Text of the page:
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City Physiotherapy tips on how to improve your breathing when cycling

Like any other muscle our respiratory muscle’s can benefit from training for endurance sports such as cycling.  Learning how to activate our diaphragm appropriately can also assist our performance, especially when exercising at high intensity like cycling.   Our lungs ability to supply oxygen and remove waste products via our breathing can affect your overall performance.

The diaphragm is a huge, dome-shaped muscle at the lower part of your rib cage.  We use our diaphragm automatically every day of our lives. When our diaphragm contracts and our intercostal muscles contract at the same time, it lowers the pressure in our thoracic cavity. This is what allows air to enter our lungs. When breathing out, the diaphragm relaxes along with the intercostal muscles, allowing air to exit. Air may be forced out faster by increasing abdominal pressure using the transverse abdominis muscle, which is one of our core stabilisation muscles.

A function of the diaphragm is to stabilise our core. It works alongside our internal and external obliques, quadratus lumborum, pelvic floor, and transverse abdominus muscles.

In spite of the diaphragm’s important role in stabilising the core most adults do not recruit this muscle properly.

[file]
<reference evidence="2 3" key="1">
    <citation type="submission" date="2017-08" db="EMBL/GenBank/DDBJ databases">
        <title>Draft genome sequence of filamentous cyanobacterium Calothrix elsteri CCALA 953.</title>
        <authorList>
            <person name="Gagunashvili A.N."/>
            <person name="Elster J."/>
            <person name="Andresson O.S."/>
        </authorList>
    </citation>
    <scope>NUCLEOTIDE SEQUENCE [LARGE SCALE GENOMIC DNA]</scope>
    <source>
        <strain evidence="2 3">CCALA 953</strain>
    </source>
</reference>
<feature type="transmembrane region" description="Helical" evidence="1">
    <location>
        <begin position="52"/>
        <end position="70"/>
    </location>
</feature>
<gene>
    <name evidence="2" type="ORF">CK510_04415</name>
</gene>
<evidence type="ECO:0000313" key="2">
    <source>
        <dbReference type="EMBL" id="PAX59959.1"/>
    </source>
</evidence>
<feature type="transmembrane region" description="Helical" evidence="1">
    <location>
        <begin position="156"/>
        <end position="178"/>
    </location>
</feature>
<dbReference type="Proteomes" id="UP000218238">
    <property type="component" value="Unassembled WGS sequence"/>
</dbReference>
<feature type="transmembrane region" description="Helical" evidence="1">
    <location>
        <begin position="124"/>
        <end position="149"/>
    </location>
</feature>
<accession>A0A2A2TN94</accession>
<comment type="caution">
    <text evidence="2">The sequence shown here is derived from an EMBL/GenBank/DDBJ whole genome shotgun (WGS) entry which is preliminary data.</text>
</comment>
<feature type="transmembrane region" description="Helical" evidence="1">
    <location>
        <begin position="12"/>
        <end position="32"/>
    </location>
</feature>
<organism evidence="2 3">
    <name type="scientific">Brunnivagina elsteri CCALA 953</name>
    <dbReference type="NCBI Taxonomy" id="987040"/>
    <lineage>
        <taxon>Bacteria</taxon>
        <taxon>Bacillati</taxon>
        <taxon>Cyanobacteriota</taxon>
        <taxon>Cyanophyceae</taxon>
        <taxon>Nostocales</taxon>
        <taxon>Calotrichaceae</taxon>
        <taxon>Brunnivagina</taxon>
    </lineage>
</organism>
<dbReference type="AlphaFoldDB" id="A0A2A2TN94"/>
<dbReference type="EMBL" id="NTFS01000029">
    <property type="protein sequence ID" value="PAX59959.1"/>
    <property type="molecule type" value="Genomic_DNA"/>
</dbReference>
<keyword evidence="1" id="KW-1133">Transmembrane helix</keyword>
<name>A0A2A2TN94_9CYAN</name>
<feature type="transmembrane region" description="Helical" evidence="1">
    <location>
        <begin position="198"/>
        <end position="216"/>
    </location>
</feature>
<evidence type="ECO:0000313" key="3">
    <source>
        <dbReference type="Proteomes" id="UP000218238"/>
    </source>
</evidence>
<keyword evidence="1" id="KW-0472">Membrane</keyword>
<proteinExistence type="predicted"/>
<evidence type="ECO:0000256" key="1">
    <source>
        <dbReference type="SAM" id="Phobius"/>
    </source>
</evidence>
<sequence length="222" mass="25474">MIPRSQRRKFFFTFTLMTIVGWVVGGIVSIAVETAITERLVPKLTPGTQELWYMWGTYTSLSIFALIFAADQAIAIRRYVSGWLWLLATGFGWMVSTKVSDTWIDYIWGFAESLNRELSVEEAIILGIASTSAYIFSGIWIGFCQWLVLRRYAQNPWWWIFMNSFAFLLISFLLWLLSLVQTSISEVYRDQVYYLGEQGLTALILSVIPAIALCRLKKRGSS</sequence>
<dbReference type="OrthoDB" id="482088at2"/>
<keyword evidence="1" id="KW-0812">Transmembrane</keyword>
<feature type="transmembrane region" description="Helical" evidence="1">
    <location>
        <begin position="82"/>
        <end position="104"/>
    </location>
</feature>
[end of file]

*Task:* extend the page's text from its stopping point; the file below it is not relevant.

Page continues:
When we breathe, the diaphragm contracts, reducing pressure in the upper body so that air enters the lungs and provides tension across the top of the abdominal area. As we inhale, the stomach rises slightly as the diaphragm contracts and compresses the abdominal cavity. As we breathe out, both our chest and our stomach fall.

In a lot of adults our chest rises as the intercostal muscles contract. However, our stomach is drawn in by activation of the tranverse abdominis muscle and the diaphragm is not engaged. The result is a reduction in the volume of oxygen available to us as we have only partially expanded our lungs. This   also leads to a weaker core.

After a lengthy period of time, inhaling air this way will cause the diaphragm to weaken and our athletic and respiratory performance can suffer.

Here is a simple exercise to assist and strengthen your diaphragm.

  1. Lie on the floor face up with knees slightly bent.
  2. Place your hands lightly on your stomach. Concentrate on breathing using the diaphragm, not using the chest.  Feeling your stomach rise as your lungs fill from the lower section of the lung
  3. Let your stomach fall naturally when exhaling by relaxing your diaphragm. You can progress this exercise by placing a small weighted object on your stomach.
  4. The next stage is to stand upright and place your hands on your stomach again, feeling how you breathe. You may find this step a little more difficult initially.
  5. Finally, practice breathing this way whilst on your bicycle.

Happy Cycling from City Physiotherapy!

Consult City Physiotherapy for an individual assessment and tailored exercise and treatment plan suited to you specifically.  Give us a call on 8212 4886 to make an appointment with one of our friendly physio’s or remedial massage therapist today.

www.cityphysiotherapy.com.au